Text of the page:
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        Psychotic experiences, psychiatric comorbidity and mental health need in the general population: a cross-sectional and cohort study in Southeast London
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        Psychotic experiences, psychiatric comorbidity and mental health need in the general population: a cross-sectional and cohort study in Southeast London
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        Psychotic experiences, psychiatric comorbidity and mental health need in the general population: a cross-sectional and cohort study in Southeast London
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Abstract

Background

Co-occurrence of common mental disorders (CMD) with psychotic experiences is well-known. There is little research on the public mental health relevance of concurrent psychotic experiences for service use, suicidality, and poor physical health. We aim to: (1) describe the distribution of psychotic experiences co-occurring with a range of non-psychotic psychiatric disorders [CMD, depressive episode, anxiety disorder, probable post-traumatic stress disorder (PTSD), and personality dysfunction], and (2) examine associations of concurrent psychotic experiences with secondary mental healthcare use, psychological treatment use for CMD, lifetime suicide attempts, and poor self-rated health.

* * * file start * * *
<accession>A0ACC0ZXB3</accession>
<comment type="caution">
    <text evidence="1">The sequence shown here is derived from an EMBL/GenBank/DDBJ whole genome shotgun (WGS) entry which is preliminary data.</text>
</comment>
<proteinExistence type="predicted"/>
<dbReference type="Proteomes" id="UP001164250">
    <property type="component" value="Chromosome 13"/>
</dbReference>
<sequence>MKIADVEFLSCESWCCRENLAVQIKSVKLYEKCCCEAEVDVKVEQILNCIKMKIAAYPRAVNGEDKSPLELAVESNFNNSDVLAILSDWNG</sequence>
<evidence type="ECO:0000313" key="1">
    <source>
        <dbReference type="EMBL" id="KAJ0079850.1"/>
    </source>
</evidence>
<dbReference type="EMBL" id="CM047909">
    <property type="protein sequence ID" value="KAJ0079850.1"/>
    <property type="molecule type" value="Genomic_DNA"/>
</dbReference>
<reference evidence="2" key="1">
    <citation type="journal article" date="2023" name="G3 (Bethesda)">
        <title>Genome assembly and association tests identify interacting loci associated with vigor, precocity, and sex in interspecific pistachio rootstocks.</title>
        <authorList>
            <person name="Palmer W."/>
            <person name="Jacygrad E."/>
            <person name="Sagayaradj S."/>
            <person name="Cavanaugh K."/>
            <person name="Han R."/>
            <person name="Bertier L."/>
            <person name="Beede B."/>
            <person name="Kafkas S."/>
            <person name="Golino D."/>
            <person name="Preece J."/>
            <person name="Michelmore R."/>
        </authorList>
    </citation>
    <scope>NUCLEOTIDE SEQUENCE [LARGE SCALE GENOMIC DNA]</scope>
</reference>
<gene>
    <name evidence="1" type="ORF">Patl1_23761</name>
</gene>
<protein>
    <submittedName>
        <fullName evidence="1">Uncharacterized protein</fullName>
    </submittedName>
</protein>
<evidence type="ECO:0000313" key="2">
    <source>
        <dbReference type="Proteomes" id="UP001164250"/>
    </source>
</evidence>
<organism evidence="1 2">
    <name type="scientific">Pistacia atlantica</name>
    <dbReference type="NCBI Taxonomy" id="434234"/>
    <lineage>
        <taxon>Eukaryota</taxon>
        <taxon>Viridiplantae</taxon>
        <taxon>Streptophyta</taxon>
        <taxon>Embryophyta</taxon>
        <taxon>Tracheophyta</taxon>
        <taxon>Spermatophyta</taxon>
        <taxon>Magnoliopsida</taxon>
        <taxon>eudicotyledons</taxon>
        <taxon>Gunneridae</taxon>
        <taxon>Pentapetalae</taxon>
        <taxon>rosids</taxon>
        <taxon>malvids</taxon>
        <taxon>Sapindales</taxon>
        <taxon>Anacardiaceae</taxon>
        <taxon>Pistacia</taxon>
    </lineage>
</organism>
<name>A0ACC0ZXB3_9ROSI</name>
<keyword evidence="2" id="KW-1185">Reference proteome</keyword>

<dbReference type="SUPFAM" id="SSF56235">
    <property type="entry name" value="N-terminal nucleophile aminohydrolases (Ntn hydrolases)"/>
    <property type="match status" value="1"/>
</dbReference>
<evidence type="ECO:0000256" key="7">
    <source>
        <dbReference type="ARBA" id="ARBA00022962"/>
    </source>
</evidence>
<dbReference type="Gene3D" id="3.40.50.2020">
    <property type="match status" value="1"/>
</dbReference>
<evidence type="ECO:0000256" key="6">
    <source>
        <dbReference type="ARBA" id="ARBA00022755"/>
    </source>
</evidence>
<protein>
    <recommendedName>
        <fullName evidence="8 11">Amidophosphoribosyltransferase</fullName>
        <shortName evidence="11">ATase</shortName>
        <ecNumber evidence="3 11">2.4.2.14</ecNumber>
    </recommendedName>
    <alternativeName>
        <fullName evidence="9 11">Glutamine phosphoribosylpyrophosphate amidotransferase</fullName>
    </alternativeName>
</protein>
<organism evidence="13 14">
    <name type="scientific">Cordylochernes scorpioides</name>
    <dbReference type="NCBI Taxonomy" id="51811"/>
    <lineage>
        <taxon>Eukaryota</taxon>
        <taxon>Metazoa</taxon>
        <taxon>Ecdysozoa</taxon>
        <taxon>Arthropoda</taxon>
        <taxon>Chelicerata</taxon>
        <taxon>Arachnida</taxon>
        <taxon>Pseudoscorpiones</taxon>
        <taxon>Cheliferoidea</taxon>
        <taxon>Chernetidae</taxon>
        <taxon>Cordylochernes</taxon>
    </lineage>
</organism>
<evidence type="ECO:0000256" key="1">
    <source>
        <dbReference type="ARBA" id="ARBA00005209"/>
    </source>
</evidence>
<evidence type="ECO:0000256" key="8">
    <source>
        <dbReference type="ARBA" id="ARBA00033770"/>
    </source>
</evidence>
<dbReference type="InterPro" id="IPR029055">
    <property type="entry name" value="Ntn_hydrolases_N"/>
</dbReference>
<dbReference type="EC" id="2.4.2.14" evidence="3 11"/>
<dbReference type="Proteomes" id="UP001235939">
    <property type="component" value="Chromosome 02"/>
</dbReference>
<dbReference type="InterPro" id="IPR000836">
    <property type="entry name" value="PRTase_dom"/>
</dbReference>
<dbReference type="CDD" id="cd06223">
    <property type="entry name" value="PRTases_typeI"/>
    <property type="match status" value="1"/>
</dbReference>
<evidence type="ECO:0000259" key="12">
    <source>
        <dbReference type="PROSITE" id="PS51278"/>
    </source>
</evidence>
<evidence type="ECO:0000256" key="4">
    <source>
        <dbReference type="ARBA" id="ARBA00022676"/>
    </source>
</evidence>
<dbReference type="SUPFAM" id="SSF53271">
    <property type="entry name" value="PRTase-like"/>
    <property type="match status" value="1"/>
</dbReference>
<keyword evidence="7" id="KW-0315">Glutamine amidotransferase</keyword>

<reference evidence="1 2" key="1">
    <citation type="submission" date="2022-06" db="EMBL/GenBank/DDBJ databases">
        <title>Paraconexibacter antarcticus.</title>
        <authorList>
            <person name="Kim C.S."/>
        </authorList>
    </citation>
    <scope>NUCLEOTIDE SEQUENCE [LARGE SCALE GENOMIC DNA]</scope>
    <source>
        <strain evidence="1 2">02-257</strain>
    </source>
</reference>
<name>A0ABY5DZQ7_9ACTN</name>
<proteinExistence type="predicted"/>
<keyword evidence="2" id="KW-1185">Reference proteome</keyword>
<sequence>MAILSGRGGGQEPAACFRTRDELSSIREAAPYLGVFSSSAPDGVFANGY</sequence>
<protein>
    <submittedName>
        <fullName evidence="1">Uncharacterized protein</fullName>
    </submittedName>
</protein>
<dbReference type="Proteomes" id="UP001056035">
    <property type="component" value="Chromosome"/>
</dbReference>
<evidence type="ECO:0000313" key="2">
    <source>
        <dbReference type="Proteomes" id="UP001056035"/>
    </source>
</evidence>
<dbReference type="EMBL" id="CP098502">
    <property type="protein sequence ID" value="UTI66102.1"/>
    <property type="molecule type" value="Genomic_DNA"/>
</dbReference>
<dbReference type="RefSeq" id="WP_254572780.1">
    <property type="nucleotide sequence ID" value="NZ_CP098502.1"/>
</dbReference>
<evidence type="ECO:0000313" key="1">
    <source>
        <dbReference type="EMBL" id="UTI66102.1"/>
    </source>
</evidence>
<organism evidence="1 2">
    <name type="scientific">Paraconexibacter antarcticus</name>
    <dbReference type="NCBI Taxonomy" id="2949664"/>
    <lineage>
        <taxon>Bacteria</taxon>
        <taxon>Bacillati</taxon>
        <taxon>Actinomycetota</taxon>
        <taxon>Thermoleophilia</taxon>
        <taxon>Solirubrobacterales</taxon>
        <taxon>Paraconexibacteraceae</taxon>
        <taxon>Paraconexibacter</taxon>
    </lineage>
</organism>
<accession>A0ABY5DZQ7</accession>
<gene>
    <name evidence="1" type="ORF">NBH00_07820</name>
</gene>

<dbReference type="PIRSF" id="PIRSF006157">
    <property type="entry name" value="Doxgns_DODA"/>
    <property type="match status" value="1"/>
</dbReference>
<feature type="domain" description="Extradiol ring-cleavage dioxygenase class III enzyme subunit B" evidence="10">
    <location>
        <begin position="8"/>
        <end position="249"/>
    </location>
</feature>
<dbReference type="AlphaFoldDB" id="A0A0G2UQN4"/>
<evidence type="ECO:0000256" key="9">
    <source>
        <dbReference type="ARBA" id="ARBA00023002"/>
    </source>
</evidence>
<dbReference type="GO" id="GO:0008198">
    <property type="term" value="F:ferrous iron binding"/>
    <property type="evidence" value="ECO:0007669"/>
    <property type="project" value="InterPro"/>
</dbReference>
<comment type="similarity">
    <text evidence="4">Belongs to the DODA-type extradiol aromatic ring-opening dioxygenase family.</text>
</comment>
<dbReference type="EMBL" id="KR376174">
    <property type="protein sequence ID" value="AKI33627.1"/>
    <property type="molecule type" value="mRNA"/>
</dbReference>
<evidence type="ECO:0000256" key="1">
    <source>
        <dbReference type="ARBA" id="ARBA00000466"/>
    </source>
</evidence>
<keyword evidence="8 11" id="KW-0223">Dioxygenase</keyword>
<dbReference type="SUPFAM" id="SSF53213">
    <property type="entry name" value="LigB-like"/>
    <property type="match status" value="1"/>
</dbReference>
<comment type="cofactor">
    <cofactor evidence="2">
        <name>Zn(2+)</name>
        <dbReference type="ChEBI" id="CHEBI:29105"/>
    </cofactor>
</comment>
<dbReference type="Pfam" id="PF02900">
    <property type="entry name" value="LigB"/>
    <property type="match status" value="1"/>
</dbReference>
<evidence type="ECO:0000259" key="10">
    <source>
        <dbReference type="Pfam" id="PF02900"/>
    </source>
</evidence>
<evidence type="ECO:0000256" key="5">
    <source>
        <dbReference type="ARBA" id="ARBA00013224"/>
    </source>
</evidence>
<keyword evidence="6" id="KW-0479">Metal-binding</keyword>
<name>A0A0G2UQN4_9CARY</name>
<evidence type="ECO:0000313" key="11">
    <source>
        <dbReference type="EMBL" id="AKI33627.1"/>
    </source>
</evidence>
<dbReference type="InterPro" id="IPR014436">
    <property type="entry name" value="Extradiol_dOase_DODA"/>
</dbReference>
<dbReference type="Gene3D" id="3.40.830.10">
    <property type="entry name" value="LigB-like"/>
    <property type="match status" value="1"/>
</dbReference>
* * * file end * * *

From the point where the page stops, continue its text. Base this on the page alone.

Methods

We linked a prospective cross-sectional community health survey with a mental healthcare provider database. For each non-psychotic psychiatric disorder, patients with concurrent psychotic experiences were compared to those without psychotic experiences on use of secondary mental healthcare, psychological treatment for CMD, suicide attempt, physical functioning, and a composite multimorbidity score, using logistic regression and Cox regressions.

Results

In all disorders except for anxiety disorder, concurrent psychotic experiences were accompanied by a greater odds of all outcomes (odds ratios) for a unit change in composite multimorbidity score ranged between 2.21 [95% confidence interval (CI) 1.49–3.27] and 3.46 (95% CI 1.52–7.85). Hazard ratios for secondary mental health service use for non-psychotic disorders with concurrent psychotic experiences, ranged from 0.53 (95% CI 0.15–1.86) for anxiety disorders with psychotic experiences to 4.99 (95% CI 1.22–20.44) among those with PTSD with psychotic experiences.